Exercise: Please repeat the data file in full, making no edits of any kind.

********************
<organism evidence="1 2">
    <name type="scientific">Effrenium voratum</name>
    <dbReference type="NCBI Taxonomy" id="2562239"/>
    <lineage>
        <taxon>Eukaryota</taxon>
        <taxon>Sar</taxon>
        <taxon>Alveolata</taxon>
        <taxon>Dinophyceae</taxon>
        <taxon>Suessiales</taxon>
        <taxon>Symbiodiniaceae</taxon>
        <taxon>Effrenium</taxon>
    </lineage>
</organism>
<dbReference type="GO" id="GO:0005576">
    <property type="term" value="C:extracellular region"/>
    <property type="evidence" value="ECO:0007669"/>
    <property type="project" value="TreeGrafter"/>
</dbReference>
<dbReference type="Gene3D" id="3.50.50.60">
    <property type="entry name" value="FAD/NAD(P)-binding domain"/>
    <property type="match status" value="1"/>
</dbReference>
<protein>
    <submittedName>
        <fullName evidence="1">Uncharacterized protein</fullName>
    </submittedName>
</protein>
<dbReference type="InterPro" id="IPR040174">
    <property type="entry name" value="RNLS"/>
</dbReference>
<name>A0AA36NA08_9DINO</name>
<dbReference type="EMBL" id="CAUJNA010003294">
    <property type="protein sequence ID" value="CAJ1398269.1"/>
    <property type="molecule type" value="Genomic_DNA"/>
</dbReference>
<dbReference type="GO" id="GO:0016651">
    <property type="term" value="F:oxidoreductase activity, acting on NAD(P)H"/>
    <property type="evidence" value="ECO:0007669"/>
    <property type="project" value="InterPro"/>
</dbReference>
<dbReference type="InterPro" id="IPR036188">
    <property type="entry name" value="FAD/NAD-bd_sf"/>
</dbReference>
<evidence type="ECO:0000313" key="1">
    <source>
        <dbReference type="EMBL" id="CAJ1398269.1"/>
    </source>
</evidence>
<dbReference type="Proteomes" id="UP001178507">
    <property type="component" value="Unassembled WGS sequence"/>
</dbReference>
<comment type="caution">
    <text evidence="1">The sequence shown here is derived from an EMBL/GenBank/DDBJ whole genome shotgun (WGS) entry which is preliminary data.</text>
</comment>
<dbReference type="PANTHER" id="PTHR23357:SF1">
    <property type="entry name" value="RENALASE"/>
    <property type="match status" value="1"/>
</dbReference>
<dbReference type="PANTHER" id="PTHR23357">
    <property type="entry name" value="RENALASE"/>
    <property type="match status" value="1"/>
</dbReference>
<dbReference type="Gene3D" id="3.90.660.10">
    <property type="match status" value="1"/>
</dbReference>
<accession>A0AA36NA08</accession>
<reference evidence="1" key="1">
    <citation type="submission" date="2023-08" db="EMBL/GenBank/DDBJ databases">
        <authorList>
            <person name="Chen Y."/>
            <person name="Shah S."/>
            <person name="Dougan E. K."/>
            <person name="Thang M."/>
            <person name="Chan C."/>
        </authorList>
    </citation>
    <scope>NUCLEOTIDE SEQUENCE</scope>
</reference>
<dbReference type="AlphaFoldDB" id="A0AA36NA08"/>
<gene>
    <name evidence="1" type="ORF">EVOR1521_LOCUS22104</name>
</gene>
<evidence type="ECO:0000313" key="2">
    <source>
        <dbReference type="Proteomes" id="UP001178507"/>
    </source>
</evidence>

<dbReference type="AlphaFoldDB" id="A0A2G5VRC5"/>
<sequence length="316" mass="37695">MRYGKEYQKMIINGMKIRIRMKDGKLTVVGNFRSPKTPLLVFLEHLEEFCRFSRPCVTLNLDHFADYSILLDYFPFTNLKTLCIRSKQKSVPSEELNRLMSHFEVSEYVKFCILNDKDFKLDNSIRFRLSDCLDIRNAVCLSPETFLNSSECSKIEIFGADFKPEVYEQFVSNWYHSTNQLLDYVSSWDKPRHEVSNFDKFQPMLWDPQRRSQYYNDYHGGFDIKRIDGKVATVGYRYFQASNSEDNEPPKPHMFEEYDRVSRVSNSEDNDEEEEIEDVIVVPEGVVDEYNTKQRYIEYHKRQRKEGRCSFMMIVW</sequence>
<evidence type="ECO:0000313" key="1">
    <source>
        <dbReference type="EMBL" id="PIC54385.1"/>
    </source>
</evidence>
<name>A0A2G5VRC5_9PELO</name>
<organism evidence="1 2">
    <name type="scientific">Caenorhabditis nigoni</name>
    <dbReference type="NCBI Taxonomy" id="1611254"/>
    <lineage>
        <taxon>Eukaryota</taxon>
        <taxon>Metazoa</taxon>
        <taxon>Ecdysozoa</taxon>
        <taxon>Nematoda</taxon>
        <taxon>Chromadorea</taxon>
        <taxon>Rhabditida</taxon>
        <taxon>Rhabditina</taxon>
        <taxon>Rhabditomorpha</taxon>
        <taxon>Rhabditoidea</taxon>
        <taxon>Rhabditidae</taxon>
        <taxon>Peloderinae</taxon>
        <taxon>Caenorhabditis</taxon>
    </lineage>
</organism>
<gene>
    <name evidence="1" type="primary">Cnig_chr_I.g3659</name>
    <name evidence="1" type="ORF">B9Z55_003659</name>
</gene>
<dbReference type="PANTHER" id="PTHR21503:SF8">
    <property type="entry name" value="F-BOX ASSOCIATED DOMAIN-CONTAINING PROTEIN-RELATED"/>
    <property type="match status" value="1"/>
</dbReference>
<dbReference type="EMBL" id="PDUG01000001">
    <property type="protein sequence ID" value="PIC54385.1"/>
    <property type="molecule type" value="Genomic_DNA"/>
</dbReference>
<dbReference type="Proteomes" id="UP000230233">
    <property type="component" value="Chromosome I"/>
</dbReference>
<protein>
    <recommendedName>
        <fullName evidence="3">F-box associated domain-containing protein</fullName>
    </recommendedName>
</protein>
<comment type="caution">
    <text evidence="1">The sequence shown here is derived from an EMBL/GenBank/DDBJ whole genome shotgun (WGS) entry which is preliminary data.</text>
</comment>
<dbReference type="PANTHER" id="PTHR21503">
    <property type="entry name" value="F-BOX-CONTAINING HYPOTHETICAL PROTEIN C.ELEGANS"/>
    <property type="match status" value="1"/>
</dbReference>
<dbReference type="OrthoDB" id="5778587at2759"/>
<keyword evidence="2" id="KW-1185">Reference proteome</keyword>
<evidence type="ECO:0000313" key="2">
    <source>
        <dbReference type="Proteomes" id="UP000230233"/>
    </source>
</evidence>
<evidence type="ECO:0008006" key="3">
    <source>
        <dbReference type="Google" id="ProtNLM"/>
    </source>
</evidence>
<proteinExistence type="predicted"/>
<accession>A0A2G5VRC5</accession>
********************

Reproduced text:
<organism evidence="1 2">
    <name type="scientific">Effrenium voratum</name>
    <dbReference type="NCBI Taxonomy" id="2562239"/>
    <lineage>
        <taxon>Eukaryota</taxon>
        <taxon>Sar</taxon>
        <taxon>Alveolata</taxon>
        <taxon>Dinophyceae</taxon>
        <taxon>Suessiales</taxon>
        <taxon>Symbiodiniaceae</taxon>
        <taxon>Effrenium</taxon>
    </lineage>
</organism>
<dbReference type="GO" id="GO:0005576">
    <property type="term" value="C:extracellular region"/>
    <property type="evidence" value="ECO:0007669"/>
    <property type="project" value="TreeGrafter"/>
</dbReference>
<dbReference type="Gene3D" id="3.50.50.60">
    <property type="entry name" value="FAD/NAD(P)-binding domain"/>
    <property type="match status" value="1"/>
</dbReference>
<protein>
    <submittedName>
        <fullName evidence="1">Uncharacterized protein</fullName>
    </submittedName>
</protein>
<dbReference type="InterPro" id="IPR040174">
    <property type="entry name" value="RNLS"/>
</dbReference>
<name>A0AA36NA08_9DINO</name>
<dbReference type="EMBL" id="CAUJNA010003294">
    <property type="protein sequence ID" value="CAJ1398269.1"/>
    <property type="molecule type" value="Genomic_DNA"/>
</dbReference>
<dbReference type="GO" id="GO:0016651">
    <property type="term" value="F:oxidoreductase activity, acting on NAD(P)H"/>
    <property type="evidence" value="ECO:0007669"/>
    <property type="project" value="InterPro"/>
</dbReference>
<dbReference type="InterPro" id="IPR036188">
    <property type="entry name" value="FAD/NAD-bd_sf"/>
</dbReference>
<evidence type="ECO:0000313" key="1">
    <source>
        <dbReference type="EMBL" id="CAJ1398269.1"/>
    </source>
</evidence>
<dbReference type="Proteomes" id="UP001178507">
    <property type="component" value="Unassembled WGS sequence"/>
</dbReference>
<comment type="caution">
    <text evidence="1">The sequence shown here is derived from an EMBL/GenBank/DDBJ whole genome shotgun (WGS) entry which is preliminary data.</text>
</comment>
<dbReference type="PANTHER" id="PTHR23357:SF1">
    <property type="entry name" value="RENALASE"/>
    <property type="match status" value="1"/>
</dbReference>
<dbReference type="PANTHER" id="PTHR23357">
    <property type="entry name" value="RENALASE"/>
    <property type="match status" value="1"/>
</dbReference>
<dbReference type="Gene3D" id="3.90.660.10">
    <property type="match status" value="1"/>
</dbReference>
<accession>A0AA36NA08</accession>
<reference evidence="1" key="1">
    <citation type="submission" date="2023-08" db="EMBL/GenBank/DDBJ databases">
        <authorList>
            <person name="Chen Y."/>
            <person name="Shah S."/>
            <person name="Dougan E. K."/>
            <person name="Thang M."/>
            <person name="Chan C."/>
        </authorList>
    </citation>
    <scope>NUCLEOTIDE SEQUENCE</scope>
</reference>
<dbReference type="AlphaFoldDB" id="A0AA36NA08"/>
<gene>
    <name evidence="1" type="ORF">EVOR1521_LOCUS22104</name>
</gene>
<evidence type="ECO:0000313" key="2">
    <source>
        <dbReference type="Proteomes" id="UP001178507"/>
    </source>
</evidence>

<dbReference type="AlphaFoldDB" id="A0A2G5VRC5"/>
<sequence length="316" mass="37695">MRYGKEYQKMIINGMKIRIRMKDGKLTVVGNFRSPKTPLLVFLEHLEEFCRFSRPCVTLNLDHFADYSILLDYFPFTNLKTLCIRSKQKSVPSEELNRLMSHFEVSEYVKFCILNDKDFKLDNSIRFRLSDCLDIRNAVCLSPETFLNSSECSKIEIFGADFKPEVYEQFVSNWYHSTNQLLDYVSSWDKPRHEVSNFDKFQPMLWDPQRRSQYYNDYHGGFDIKRIDGKVATVGYRYFQASNSEDNEPPKPHMFEEYDRVSRVSNSEDNDEEEEIEDVIVVPEGVVDEYNTKQRYIEYHKRQRKEGRCSFMMIVW</sequence>
<evidence type="ECO:0000313" key="1">
    <source>
        <dbReference type="EMBL" id="PIC54385.1"/>
    </source>
</evidence>
<name>A0A2G5VRC5_9PELO</name>
<organism evidence="1 2">
    <name type="scientific">Caenorhabditis nigoni</name>
    <dbReference type="NCBI Taxonomy" id="1611254"/>
    <lineage>
        <taxon>Eukaryota</taxon>
        <taxon>Metazoa</taxon>
        <taxon>Ecdysozoa</taxon>
        <taxon>Nematoda</taxon>
        <taxon>Chromadorea</taxon>
        <taxon>Rhabditida</taxon>
        <taxon>Rhabditina</taxon>
        <taxon>Rhabditomorpha</taxon>
        <taxon>Rhabditoidea</taxon>
        <taxon>Rhabditidae</taxon>
        <taxon>Peloderinae</taxon>
        <taxon>Caenorhabditis</taxon>
    </lineage>
</organism>
<gene>
    <name evidence="1" type="primary">Cnig_chr_I.g3659</name>
    <name evidence="1" type="ORF">B9Z55_003659</name>
</gene>
<dbReference type="PANTHER" id="PTHR21503:SF8">
    <property type="entry name" value="F-BOX ASSOCIATED DOMAIN-CONTAINING PROTEIN-RELATED"/>
    <property type="match status" value="1"/>
</dbReference>
<dbReference type="EMBL" id="PDUG01000001">
    <property type="protein sequence ID" value="PIC54385.1"/>
    <property type="molecule type" value="Genomic_DNA"/>
</dbReference>
<dbReference type="Proteomes" id="UP000230233">
    <property type="component" value="Chromosome I"/>
</dbReference>
<protein>
    <recommendedName>
        <fullName evidence="3">F-box associated domain-containing protein</fullName>
    </recommendedName>
</protein>
<comment type="caution">
    <text evidence="1">The sequence shown here is derived from an EMBL/GenBank/DDBJ whole genome shotgun (WGS) entry which is preliminary data.</text>
</comment>
<dbReference type="PANTHER" id="PTHR21503">
    <property type="entry name" value="F-BOX-CONTAINING HYPOTHETICAL PROTEIN C.ELEGANS"/>
    <property type="match status" value="1"/>
</dbReference>
<dbReference type="OrthoDB" id="5778587at2759"/>
<keyword evidence="2" id="KW-1185">Reference proteome</keyword>
<evidence type="ECO:0000313" key="2">
    <source>
        <dbReference type="Proteomes" id="UP000230233"/>
    </source>
</evidence>
<evidence type="ECO:0008006" key="3">
    <source>
        <dbReference type="Google" id="ProtNLM"/>
    </source>
</evidence>
<proteinExistence type="predicted"/>
<accession>A0A2G5VRC5</accession>